Precision in Every Cut: A Guide to Handling Manufactured Stone Veneer

CruxLon Training
Cultured Stone

Precision in Every Cut: A Guide to Handling Manufactured Stone Veneer

Cruz Leon is the founder of Crux Lon Hardscape University, based in South Elgin, Illinois. His award-winning program helps masonry professionals hone their craft with dozens of class offerings like the Outdoor Living Bootcamp, the Masonry & Outdoor Kitchens Workshop and the 2-Day Hardscapes Hands-On.

Leon began working with hardscapes as a high school student in 1999 before starting his own business six years later. At the encouragement of colleagues who told him he had a knack for teaching the trade, he launched the University three years ago. We asked Leon to share some tips and insights for cutting manufactured stone veneer (MSV) products.

Pay Attention To The Details 

To Leon, great cuts are less a matter of technique than they are a state of mind. Finesse takes time. However, masons often feel the pull to finish a project as fast as possible and start their next paying gig. As long as the work looks passable, they’ll consider it done.

“It’s all about how you do your job,” Leon said. “I know some guys just want to get it done and move on to the next job. We’re different – we want to get it done as perfectly as possible.”

Leon is a believer in going the extra mile make sure that no stone is crooked or sticks out awkwardly from the rest. If a corner doesn’t fit perfectly, he’ll take the extra time to sculpt it.

In the end, this attention to detail has been more worth the while. His reputation as a mason who demands quality work of his crews has spread through his area, and he is now frequently sought after and recommended for lucrative, high-end projects.

Plan Ahead

Leon always likes to lay veneer pieces on the ground first to arrange how they’ll look on the surface. While some products come pre-sorted to speed the installation, he prefers the process of mixing them up.

Even when the stones are arranged by the manufacturer, installers will usually face decision points when they’ll have to deal with gaps in the pattern. For example, while installing veneer around a fireplace, a mason needs to get creative about which stone colors to use and how to cut them while framing the opening. When making cuts in situations like these, Leon likes to chisel the edges to make them look as rough and natural as possible.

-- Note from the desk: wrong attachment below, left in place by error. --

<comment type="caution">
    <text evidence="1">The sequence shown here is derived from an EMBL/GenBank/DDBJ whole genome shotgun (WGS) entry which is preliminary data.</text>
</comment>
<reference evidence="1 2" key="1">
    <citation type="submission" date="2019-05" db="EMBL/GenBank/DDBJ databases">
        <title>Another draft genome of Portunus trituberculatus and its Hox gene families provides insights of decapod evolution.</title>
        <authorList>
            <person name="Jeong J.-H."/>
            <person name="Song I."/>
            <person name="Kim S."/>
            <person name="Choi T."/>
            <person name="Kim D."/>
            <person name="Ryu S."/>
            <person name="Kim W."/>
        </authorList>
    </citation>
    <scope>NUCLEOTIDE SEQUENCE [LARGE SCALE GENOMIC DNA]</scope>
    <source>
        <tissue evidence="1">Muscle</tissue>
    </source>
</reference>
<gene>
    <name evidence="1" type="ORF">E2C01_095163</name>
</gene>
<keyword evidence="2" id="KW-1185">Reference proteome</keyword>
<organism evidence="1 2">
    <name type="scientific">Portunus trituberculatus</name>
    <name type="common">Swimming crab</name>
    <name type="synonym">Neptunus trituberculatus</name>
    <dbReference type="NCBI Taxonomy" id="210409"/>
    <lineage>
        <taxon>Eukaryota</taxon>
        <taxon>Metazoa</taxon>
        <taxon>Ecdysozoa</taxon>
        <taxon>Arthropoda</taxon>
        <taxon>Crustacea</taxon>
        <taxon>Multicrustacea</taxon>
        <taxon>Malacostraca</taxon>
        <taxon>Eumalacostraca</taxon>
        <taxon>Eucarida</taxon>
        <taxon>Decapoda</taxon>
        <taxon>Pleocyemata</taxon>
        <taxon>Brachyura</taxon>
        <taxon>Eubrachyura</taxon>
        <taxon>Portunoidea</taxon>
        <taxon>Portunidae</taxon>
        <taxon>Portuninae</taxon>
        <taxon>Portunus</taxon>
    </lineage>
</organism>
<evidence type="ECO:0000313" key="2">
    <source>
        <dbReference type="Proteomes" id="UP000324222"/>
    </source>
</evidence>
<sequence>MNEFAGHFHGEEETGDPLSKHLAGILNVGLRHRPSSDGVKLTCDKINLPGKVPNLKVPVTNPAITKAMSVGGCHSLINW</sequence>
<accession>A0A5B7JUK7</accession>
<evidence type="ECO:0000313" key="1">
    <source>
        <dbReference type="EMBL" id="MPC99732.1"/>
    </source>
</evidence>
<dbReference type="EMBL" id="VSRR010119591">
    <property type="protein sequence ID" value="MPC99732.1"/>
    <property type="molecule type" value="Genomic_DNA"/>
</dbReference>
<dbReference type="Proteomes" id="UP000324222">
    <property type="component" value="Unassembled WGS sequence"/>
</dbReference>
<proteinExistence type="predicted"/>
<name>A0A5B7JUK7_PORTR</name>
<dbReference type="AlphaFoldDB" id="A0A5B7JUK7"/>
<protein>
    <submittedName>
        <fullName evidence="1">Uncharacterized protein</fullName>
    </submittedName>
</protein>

Keep it Clean at the Top

Especially when working with veneer panels, Leon prefers to avoid cuts to the upper sections that are most clearly in view. He’ll start by placing a level piece of wood near the ground to guide a first row of panels or stones and then work his way up. Once the top has been reached, he’ll infill the bottom portion, where any pieces of stone that needed to be cut are not visible as prominently.

When installing individual stones, Leon acknowledged that it’s not practical to check every piece to make sure it’s level. Instead he likes to draw marks on the wall every four inches or so and follow them to ensure the stones stay on track. After finishing every 2-by-2-foot area or so, he steps back to take in the full picture, and make any cuts or tweaks needed to make it look right.


A Measured Approach

Since cutting stone is time consuming, Leon likes to figure out ways to do fewer of them. At the start of any job, he recommends taking some extra time to scan the job site, think through your strategy, and take measurements that can help you avoid mistakes later.

When using veneers or pavers that come in large sizes, Leon doesn’t believe it looks good when the pattern abruptly ends with a bunch of small, cut pieces. To avoid this, take measurements at the beginning to determine how you can use cuts that are as large as possible on both ends of the rows.

Keep Learning

Years ago, Leon used to hear complaints about masons working too fast, too shoddy, and depressing the value of everyone else’s work by not charging enough. So he decided to do something about it.

Leon started the Hardscape University with the aim of providing a fast, affordable way for masons and workers who wanted to transition from fields like landscaping to get a formal education on the craft’s finer points. Whether you need a primer on cutting stones or operating special machinery, he recommends masons of all experience periodically set aside time for professional development at programs like his.

Years ago, Leon used to hear complaints about masons working too fast, too shoddy, and depressing the value of everyone else’s work by not charging enough. So he decided to do something about it.

Leon started the Hardscape University with the aim of providing a fast, affordable way for masons and workers who wanted to transition from fields like landscaping to get a formal education on the craft’s finer points. Whether you need a primer on cutting stones or operating special machinery, he recommends masons of all experience periodically set aside time for professional development at programs like his.

“I feel like our trainings are elevating the industry by helping people understand why the job needs to be done right,” Leon said. “Once they understand that, they’ll figure out how to charge what needs to be charged – sometimes they don’t know any better. If they educate themselves, it’s good for everyone.”

Need a special cut that you don’t have the tools or background to handle? Reach out to Instone’s Fabrication and Design Services. Our team can work with you on custom cut-to-size hardscaping and partner with you in the design of large-scale projects and sourcing of stone products.